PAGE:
Back in 1974, a low-budget Canadian horror movie by the name of Black Christmas was released and was one of the first to define the slasher movie template that we’ve now become so heavily accustomed to. Black Christmas already got a remake back in 2006 and now we have another, coming this time from powerhouse movie studio Blumhouse and directed/co-written by Sophia Takal.
Black Christmas retains its campus setting as a group of sorority sisters, all seniors at Hawthorne University, prepare for the end of term and the Christmas holidays. While a group of girls are celebrating one night, one of their friends is being terrorised by a robed killer as she walks home alone down a quiet snowy street, adorned with Christmas decorations. It’s all pretty generic stuff so far, and in terms of horror and suspense, that’s all we get for about the next 30 minutes or so while the movie shifts down a few gears and tries to introduce us to some characters and some kind of plot.
Riley (Imogen Poots) is one of only a couple of characters who you’ll remember come the end of the movie. After passing out at a frat party a few years earlier, Riley was sexually assaulted, and she and her friends are now preparing to sing at another frat party which her accused rapist will also be attending. While looking around the house for a friend who seems to have gone missing, Riley opens the door on a hidden room where she observes a strange ceremony – pledges, wearing medieval robes and masks, are being daubed with some kind of black goo that’s oozing from the eyes of a bust depicting the University’s founder. She leaves them to it, and heads back to the party, not before rescuing her lost friend from the unwanted advances of another frat boy in his room.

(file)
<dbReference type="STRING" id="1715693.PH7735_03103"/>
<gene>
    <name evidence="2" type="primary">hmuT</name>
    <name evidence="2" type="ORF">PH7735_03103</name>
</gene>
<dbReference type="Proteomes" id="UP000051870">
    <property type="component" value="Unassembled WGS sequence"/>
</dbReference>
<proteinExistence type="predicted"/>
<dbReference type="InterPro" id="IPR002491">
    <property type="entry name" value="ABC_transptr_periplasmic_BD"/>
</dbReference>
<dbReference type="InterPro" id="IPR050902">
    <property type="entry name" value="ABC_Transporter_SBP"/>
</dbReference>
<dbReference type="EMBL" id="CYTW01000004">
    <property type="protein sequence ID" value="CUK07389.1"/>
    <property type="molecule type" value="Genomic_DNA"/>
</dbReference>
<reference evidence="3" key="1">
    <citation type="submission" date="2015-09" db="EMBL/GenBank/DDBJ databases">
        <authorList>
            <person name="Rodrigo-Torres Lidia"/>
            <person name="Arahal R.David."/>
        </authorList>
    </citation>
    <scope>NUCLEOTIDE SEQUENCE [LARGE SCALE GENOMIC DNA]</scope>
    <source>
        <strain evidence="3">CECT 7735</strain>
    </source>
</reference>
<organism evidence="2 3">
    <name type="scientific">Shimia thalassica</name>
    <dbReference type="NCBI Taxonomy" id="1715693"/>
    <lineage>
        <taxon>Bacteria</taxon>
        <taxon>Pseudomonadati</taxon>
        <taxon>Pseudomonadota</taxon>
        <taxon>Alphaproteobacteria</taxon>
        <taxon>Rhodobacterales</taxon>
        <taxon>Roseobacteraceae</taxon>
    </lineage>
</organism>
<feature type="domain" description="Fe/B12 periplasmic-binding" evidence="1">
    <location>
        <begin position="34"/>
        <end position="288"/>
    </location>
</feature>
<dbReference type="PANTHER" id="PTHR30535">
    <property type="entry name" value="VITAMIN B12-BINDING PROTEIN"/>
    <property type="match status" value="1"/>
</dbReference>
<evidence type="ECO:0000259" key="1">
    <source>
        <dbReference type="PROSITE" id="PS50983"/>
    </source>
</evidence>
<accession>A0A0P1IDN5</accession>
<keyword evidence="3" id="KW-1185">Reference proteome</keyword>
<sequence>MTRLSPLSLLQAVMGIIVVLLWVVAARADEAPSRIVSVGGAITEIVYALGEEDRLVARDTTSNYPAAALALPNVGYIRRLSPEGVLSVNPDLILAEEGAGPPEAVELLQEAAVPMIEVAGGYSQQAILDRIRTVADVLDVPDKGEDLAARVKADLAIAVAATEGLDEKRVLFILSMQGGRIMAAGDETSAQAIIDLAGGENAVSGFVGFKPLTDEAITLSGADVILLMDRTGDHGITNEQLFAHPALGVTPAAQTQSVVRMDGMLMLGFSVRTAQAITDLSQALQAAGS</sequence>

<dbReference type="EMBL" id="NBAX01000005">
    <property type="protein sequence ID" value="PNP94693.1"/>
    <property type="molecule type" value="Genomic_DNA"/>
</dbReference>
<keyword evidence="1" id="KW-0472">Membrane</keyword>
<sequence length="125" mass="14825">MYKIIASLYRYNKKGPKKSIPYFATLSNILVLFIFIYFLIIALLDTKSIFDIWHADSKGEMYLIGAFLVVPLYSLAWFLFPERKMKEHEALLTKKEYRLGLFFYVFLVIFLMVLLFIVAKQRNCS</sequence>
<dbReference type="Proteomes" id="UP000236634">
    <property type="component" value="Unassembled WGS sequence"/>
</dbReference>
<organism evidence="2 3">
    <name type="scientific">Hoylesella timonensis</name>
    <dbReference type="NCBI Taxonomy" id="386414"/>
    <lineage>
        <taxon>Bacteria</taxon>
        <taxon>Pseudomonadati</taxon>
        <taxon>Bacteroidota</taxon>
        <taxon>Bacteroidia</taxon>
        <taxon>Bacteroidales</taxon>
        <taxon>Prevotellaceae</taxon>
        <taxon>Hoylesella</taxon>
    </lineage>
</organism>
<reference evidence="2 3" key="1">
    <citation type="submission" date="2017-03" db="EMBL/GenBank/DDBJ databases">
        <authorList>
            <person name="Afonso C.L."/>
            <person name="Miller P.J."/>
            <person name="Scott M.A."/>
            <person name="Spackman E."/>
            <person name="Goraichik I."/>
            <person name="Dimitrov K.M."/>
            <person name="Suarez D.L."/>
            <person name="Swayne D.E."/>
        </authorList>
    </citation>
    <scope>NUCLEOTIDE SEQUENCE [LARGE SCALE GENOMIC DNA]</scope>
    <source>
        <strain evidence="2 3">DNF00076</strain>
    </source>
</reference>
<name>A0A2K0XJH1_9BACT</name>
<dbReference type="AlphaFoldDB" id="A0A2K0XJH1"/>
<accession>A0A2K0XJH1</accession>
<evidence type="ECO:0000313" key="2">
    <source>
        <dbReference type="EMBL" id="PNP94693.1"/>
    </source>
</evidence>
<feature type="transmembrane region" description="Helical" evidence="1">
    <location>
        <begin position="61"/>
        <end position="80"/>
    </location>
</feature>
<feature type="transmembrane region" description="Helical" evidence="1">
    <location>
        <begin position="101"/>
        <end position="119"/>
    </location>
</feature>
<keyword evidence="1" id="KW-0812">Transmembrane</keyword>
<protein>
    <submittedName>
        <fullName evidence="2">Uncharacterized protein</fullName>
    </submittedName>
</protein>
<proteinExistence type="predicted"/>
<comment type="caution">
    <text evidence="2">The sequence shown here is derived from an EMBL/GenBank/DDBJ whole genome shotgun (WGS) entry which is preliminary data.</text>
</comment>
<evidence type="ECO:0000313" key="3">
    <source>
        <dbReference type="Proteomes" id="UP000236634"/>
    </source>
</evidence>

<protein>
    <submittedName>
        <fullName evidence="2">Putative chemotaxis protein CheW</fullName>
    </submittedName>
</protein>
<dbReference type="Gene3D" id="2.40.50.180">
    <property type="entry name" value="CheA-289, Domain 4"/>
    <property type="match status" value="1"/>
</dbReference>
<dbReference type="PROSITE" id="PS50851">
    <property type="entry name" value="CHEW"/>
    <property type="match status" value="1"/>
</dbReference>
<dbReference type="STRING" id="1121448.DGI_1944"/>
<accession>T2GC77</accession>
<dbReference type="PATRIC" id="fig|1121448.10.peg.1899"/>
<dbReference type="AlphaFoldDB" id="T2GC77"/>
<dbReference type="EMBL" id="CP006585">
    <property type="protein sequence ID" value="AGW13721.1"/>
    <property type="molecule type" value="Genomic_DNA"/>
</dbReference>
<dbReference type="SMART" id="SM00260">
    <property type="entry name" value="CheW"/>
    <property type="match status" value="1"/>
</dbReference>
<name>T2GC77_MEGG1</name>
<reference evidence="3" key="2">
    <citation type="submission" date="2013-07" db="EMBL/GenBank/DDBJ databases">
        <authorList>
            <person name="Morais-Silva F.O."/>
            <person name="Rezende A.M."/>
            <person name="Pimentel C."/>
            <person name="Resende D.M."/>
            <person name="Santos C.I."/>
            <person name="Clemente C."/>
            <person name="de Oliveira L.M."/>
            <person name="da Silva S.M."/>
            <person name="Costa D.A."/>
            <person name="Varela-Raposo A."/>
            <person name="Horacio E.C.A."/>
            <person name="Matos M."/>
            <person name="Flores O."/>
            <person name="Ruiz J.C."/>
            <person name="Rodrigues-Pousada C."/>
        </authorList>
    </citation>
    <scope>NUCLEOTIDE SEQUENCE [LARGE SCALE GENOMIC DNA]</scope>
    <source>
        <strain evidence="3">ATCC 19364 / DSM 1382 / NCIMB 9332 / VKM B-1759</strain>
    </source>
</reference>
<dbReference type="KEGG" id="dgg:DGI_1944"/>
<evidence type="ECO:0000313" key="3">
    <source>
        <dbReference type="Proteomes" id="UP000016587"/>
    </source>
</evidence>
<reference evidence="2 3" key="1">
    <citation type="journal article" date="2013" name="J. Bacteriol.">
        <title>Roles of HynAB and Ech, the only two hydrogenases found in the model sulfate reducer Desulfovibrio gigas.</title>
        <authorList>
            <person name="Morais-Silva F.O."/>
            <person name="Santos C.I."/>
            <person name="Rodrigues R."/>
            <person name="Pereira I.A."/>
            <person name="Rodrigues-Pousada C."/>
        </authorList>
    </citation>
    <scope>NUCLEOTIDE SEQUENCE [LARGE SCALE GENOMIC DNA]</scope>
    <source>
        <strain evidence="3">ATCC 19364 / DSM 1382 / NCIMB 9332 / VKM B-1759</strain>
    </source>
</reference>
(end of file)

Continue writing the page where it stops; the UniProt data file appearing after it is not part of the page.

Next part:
Riley goes on to perform with her friends, a routine which turns out to be a carefully choreographed prank song – worded as a call out to the toxic masculinity and frat rape culture that Riley and so many other girls have experienced first hand. Needless to say, this doesn’t go down too well with the boys, even more so when a video of the routine goes viral the next day.
Meanwhile, another one of the sisters is currently in the process of gathering signatures for a petition, in an attempt to get their English professor (Cary Elwes) sacked for not including enough diversity in his curriculum. So, when some of the lesser known female characters begin disappearing, and our main cast begin receiving mysterious and threatening messages on their phones, there are certainly plenty of potential suspects to choose from. Eventually, the killer makes it into the sorority house where Riley and her friends are, and it’s up to them all to work together in order to outwit and defeat the killer.
I’m a big fan of the ‘final girl’ movie, where the seemingly indestructible female lead goes from downtrodden victim to badass warrior (see ‘You’re Next’, or this years hugely enjoyable ‘Ready Or Not’), remaining as sole survivor once the dust has settled and the movie comes to its satisfying conclusion. I was really hoping for Black Christmas to follow in that vein, and it’s clearly what the filmmakers were aiming for too. But, despite its well-intentioned premise, Black Christmas completely fails to deliver. Death scenes are rushed, not even particularly inventive, and because it is so drearily written and poorly directed, you barely know or even care who most of the victims are anyway. Following a slow and messy first half, the movie then takes a turn towards the supernatural, culminating in a frankly ridiculous final act and cementing this movie firmly in my worst 5 movies of 2019!
My watch-list of movies and TV shows continues to grow, while my spare time continues to shrink. Occasionally though, I’ll manage to tick one off the list, and then try to come up with some words about it that make me sound as though I know what I’m talking about. “Once he has discovered something, he wants to be off onto the next thing, rather than spending time and elaborating” – snippet from my primary school report, confirming that I am, and always have been, easily distracted.